On Thanksgiving Day, November 29, 1883, the fire which would become know as the Great Fire broke out in a store at the SE corner of Main (1st Ave.) and Ocklawaha (Silver Springs Blvd.). According to the Ocala Banner fire edition quoted in the book Ocala Fire Department 1885-1985, the bell on the Methodist Episcopal Church, South, at the SE corner of Ft. King and Main, was used to give the alarm. Bucket lines were used to fight the fire with what little water there was. More than five blocks were burned down according to the Banner article, basically covering the area from what is now Silver Springs Blvd. to Ft. King between Osceola and 1st Ave., and from east 1st Ave. to west 1st Ave. between Broadway and Ft. King, with some structures south of this second swath area also burning.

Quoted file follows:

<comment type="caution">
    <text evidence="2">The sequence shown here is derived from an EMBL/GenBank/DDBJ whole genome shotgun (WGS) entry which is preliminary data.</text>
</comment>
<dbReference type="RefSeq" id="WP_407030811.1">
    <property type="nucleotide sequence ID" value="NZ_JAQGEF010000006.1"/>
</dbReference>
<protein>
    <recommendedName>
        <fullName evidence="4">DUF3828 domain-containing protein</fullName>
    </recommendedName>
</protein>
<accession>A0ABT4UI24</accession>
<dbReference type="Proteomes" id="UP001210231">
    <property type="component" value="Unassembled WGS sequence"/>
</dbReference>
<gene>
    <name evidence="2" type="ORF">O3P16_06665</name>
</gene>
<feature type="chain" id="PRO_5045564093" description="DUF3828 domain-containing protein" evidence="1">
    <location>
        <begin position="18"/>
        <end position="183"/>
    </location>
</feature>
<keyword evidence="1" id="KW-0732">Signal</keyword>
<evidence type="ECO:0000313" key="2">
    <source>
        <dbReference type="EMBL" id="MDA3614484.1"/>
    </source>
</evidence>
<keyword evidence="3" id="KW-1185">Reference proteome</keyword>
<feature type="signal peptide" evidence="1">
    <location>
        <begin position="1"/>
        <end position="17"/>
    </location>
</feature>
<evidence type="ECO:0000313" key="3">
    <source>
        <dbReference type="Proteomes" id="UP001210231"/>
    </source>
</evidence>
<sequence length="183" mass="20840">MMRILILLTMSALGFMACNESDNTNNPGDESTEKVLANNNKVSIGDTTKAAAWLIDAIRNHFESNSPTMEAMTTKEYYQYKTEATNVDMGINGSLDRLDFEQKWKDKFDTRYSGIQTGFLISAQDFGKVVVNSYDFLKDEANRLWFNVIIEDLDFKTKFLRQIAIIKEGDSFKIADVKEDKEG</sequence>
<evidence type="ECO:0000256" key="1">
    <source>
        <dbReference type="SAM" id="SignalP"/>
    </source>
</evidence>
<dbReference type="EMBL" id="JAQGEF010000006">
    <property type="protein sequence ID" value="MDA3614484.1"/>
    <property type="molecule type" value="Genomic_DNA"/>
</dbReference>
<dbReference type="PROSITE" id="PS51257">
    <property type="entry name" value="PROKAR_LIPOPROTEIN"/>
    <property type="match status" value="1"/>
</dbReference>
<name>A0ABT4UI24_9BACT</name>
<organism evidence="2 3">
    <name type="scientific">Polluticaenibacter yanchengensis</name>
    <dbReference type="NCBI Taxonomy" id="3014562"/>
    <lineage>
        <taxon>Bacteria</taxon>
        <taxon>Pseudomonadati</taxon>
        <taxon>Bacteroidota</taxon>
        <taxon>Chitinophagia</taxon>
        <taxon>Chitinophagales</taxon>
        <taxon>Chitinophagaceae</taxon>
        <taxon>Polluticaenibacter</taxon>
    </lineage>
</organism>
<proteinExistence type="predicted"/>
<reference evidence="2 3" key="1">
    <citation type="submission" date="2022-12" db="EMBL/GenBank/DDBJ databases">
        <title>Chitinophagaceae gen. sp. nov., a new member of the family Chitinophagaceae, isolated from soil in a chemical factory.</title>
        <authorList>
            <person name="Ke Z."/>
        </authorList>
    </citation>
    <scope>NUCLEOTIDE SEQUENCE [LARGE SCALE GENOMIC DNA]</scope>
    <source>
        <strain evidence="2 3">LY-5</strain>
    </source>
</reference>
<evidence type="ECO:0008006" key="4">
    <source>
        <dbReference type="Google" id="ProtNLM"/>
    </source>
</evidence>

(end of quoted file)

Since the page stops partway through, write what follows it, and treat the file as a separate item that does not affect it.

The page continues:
This post is an article about the fire from the Jacksonville Times-Union. An Ocala telegraph office must have survived for Jacksonville to have gotten the word the same day the fire happened, but I couldn't find a telegraph office listed in the 1884 Sanborn map. I also couldn't find one on the 1886 map.
The article states that 2/3 of the businesses and 5 houses burned down. It was this fire the led to the development of the water system and fire departments we have been posting about.